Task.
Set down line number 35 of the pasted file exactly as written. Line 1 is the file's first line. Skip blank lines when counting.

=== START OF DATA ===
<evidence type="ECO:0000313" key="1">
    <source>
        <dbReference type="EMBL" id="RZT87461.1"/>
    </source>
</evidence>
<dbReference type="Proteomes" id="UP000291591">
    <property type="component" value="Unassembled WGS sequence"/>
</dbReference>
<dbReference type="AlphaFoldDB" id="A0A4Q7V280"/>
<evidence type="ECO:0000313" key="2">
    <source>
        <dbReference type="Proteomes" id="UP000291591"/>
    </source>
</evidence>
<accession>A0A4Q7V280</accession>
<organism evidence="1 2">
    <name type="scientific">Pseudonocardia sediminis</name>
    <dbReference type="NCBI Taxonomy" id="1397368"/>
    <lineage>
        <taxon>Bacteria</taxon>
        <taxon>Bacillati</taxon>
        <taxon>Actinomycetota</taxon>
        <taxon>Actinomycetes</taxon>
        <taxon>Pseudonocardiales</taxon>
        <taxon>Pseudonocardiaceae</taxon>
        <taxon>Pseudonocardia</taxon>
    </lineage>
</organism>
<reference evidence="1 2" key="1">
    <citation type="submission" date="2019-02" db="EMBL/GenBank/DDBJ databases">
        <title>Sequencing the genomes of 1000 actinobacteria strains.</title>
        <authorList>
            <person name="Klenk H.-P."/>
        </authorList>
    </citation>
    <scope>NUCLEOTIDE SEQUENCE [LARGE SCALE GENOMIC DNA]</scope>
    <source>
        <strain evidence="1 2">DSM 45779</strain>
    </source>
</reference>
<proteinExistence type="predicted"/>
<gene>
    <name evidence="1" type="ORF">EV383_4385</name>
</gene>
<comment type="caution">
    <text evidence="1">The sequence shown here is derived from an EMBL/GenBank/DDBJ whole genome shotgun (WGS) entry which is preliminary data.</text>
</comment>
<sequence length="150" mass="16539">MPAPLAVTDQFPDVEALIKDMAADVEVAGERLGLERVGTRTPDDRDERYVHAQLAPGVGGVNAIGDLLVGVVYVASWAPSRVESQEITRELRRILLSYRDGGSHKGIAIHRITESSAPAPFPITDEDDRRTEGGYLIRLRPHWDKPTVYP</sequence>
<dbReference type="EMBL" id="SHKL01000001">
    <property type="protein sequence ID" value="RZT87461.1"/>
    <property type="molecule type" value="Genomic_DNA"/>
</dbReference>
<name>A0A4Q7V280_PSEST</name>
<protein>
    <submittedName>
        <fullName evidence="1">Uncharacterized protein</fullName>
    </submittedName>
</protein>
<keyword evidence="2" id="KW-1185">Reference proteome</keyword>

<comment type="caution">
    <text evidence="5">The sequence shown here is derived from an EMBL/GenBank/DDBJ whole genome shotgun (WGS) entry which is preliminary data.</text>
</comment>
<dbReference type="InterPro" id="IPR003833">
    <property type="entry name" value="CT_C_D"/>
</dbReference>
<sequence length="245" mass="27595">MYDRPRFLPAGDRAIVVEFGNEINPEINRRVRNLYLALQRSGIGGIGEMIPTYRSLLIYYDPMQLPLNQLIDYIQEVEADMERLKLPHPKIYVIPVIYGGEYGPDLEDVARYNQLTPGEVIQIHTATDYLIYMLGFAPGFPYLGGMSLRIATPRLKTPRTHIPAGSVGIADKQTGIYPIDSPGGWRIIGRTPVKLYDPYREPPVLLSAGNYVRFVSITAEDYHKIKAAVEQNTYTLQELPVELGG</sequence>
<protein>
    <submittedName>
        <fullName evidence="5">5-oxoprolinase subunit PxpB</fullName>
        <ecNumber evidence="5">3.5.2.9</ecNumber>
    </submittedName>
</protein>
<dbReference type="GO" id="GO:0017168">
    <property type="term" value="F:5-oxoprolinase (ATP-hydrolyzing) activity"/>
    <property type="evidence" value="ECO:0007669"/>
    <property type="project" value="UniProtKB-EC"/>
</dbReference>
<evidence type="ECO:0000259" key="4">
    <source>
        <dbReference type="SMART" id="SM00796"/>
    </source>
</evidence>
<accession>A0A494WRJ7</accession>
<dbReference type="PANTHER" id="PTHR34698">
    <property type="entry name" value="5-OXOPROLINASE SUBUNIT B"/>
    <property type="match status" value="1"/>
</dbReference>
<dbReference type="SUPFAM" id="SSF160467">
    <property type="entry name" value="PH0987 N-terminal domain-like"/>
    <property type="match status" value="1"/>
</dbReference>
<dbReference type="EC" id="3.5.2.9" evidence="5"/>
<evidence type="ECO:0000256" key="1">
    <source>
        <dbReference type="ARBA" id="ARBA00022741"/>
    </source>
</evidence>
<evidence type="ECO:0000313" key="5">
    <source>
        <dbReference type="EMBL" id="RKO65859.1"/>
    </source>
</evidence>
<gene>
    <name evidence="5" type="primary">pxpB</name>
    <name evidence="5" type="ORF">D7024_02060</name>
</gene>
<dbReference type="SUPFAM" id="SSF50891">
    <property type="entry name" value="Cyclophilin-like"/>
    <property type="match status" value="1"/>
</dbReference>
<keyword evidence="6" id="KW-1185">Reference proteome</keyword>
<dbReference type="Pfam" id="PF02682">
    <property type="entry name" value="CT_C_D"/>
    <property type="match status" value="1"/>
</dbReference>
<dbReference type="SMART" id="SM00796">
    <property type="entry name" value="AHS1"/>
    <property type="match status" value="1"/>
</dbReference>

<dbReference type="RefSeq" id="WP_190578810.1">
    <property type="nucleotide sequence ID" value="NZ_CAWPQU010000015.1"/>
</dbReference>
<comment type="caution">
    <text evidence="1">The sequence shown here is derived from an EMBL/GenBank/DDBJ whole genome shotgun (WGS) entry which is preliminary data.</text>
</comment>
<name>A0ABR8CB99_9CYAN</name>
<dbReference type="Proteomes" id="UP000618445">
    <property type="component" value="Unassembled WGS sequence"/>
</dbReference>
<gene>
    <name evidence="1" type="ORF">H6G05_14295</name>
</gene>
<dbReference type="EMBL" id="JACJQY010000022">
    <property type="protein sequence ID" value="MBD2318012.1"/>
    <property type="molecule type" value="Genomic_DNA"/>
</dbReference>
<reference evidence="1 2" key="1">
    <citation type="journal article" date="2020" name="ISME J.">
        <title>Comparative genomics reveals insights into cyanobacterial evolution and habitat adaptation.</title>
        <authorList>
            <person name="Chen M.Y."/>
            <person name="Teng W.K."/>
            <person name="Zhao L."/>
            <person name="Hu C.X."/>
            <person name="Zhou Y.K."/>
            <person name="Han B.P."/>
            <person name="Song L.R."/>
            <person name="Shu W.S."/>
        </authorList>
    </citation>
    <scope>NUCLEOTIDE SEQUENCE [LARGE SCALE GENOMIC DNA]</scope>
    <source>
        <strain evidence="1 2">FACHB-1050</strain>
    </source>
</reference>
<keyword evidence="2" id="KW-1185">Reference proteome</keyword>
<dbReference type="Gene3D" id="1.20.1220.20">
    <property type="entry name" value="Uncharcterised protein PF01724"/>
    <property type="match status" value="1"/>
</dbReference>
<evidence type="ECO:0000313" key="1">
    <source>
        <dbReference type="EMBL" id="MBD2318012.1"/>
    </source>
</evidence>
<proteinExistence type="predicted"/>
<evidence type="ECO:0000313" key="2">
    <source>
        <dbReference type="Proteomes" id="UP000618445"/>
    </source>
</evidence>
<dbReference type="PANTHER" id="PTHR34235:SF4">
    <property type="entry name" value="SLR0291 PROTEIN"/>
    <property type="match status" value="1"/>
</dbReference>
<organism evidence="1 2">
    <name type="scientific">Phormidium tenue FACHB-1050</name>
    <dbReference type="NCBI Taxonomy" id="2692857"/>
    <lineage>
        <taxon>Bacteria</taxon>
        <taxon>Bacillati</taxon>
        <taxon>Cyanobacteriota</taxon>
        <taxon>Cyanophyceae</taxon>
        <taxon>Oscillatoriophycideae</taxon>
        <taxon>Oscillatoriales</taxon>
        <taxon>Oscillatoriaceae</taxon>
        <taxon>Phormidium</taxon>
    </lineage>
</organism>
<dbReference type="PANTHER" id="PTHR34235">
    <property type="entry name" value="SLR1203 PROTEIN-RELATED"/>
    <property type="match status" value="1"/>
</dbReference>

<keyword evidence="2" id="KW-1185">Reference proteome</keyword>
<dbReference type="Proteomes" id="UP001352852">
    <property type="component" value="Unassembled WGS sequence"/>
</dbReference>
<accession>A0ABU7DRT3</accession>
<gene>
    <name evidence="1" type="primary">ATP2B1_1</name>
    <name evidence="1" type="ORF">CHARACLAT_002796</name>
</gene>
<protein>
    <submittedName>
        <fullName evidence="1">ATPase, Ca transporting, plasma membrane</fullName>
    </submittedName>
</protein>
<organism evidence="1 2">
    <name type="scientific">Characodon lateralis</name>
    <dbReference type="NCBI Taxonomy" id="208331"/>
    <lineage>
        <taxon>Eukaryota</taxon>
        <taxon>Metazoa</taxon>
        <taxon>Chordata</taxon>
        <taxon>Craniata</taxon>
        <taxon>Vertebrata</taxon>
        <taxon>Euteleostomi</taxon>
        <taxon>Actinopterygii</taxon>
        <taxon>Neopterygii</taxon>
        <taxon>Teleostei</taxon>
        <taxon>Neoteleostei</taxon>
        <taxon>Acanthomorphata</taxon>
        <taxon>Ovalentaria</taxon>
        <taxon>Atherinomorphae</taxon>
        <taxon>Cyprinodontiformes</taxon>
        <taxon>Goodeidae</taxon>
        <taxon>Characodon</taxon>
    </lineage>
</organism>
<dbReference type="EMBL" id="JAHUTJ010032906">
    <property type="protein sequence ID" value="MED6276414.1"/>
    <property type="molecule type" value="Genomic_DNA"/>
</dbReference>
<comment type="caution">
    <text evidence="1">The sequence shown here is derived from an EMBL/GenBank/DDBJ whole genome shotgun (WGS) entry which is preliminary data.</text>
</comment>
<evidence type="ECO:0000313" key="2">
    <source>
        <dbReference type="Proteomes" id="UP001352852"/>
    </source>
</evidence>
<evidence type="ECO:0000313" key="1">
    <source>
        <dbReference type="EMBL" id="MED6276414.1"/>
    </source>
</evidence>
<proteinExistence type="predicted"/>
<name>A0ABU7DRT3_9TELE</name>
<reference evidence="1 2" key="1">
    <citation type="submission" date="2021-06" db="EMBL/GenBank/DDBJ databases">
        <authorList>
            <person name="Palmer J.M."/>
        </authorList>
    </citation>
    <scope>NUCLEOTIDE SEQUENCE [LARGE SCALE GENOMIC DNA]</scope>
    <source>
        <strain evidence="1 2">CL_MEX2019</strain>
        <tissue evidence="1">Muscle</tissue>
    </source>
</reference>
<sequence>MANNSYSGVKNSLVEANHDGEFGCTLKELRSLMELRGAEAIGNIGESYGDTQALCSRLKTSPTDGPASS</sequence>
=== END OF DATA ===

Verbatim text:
    </citation>